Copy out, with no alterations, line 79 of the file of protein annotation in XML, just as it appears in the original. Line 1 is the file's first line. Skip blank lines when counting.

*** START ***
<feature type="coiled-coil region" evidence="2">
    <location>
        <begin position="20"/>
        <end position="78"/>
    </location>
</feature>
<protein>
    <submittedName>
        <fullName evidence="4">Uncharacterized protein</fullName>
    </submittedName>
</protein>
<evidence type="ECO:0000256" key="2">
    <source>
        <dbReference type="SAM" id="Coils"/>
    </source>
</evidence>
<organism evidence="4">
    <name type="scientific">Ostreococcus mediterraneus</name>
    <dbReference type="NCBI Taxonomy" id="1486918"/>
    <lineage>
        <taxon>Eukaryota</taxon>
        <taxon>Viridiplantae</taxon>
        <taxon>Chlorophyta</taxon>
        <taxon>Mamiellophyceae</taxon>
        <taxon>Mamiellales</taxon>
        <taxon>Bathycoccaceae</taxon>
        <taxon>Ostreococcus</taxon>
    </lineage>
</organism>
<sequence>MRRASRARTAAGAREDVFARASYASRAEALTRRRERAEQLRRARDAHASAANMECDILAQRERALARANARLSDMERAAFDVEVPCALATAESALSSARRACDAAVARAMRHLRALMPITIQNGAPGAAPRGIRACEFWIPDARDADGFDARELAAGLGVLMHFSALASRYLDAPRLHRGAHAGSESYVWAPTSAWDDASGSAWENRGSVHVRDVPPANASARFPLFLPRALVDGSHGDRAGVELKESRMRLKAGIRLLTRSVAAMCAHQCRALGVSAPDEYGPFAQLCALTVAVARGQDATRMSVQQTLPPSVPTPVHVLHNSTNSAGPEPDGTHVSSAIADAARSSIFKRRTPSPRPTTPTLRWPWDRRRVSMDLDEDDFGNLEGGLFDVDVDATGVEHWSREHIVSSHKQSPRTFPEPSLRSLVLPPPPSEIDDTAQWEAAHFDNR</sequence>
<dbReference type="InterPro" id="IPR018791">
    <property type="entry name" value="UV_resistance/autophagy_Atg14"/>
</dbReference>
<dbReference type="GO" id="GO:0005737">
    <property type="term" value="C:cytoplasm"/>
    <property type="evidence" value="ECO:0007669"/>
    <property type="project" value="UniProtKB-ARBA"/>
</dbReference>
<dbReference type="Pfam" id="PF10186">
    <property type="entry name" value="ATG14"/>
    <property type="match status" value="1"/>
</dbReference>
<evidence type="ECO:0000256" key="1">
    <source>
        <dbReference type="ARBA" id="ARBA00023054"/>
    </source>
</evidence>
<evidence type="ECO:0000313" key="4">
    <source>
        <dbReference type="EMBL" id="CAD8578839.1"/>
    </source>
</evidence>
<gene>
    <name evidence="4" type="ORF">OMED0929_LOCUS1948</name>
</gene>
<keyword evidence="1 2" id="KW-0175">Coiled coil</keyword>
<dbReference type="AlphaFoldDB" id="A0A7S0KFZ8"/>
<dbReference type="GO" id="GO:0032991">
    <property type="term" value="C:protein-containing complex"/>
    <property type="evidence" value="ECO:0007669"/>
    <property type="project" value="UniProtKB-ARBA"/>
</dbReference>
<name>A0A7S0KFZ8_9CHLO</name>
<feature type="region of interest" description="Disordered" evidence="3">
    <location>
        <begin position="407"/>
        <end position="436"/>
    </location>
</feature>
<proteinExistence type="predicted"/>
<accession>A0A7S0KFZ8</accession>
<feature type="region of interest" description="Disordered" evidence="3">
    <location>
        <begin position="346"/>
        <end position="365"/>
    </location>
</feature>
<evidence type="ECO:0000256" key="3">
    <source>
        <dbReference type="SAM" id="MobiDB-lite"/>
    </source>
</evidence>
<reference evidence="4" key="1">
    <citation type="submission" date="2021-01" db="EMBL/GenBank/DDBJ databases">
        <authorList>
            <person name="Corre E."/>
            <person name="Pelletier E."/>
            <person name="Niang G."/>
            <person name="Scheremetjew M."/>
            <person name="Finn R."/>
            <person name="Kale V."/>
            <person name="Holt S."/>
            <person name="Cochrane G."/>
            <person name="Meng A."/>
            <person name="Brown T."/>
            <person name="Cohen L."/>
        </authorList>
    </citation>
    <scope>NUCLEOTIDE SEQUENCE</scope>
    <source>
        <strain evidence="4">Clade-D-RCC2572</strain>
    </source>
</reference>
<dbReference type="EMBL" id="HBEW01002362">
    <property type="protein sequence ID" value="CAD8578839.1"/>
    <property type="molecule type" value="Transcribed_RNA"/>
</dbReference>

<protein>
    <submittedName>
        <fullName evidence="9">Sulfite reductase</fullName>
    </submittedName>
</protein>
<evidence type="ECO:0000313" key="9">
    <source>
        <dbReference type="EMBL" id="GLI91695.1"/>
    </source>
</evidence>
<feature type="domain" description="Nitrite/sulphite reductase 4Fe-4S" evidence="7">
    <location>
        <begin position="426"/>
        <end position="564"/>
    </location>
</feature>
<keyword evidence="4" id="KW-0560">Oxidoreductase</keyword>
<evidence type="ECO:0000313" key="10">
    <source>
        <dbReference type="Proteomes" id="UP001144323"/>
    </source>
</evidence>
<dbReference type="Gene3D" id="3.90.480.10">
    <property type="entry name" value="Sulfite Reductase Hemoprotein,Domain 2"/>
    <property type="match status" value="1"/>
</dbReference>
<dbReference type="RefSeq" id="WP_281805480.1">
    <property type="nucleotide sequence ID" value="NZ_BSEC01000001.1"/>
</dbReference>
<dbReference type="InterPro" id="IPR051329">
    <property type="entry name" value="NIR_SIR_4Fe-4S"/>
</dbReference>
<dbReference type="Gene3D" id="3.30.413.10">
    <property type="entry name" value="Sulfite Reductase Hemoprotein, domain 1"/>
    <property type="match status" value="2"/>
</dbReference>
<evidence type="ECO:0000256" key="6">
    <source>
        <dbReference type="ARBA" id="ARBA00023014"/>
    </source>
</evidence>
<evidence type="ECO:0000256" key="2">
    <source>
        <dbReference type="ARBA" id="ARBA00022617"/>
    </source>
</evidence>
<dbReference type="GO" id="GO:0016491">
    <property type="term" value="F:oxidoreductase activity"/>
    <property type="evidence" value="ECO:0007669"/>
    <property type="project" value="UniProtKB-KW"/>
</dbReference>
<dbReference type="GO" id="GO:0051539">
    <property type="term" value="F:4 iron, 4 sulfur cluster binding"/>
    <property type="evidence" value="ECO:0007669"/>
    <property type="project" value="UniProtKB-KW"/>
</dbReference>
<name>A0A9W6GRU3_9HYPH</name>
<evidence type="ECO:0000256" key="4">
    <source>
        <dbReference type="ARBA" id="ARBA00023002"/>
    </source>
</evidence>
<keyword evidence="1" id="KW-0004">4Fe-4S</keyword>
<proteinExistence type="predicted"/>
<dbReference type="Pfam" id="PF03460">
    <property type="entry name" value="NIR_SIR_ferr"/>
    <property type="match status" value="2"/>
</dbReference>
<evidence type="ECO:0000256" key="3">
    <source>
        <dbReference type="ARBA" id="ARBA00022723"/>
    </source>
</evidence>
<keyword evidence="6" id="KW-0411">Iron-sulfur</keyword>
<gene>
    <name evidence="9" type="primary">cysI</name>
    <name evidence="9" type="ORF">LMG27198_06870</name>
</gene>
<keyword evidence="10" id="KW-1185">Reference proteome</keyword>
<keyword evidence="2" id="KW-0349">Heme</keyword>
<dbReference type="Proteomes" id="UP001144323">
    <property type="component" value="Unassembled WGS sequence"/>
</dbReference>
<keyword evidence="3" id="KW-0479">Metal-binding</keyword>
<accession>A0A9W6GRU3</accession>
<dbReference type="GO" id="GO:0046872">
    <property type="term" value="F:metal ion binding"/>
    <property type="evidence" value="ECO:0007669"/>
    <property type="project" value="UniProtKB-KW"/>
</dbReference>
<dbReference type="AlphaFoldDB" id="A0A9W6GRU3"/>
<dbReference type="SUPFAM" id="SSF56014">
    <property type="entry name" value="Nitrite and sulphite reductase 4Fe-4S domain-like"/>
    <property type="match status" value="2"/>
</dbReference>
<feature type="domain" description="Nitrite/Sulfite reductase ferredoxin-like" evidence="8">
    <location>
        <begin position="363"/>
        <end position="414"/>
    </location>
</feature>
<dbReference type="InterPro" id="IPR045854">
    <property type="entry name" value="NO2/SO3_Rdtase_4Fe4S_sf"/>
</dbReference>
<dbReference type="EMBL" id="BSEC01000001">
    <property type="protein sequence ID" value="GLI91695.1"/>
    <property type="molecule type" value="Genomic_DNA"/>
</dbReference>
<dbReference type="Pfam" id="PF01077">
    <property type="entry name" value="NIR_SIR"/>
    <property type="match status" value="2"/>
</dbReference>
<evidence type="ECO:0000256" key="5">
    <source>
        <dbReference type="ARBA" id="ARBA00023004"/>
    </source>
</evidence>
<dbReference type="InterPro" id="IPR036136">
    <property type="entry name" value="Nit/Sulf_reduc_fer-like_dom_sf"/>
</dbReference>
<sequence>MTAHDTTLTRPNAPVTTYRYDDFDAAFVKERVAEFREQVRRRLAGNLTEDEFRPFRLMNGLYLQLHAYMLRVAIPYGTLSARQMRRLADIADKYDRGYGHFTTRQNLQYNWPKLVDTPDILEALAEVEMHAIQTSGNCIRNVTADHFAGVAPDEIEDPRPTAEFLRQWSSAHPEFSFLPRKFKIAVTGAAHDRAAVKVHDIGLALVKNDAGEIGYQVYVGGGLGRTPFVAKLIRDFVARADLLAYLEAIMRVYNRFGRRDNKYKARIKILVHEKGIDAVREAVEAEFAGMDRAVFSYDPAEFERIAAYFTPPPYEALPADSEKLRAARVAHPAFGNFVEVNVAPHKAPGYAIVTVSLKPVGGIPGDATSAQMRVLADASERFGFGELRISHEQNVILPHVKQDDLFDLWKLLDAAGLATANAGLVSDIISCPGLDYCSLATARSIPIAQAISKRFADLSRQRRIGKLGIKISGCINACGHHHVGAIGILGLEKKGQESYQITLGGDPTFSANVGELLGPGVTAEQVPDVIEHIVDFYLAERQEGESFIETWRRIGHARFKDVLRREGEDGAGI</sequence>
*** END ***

    <source>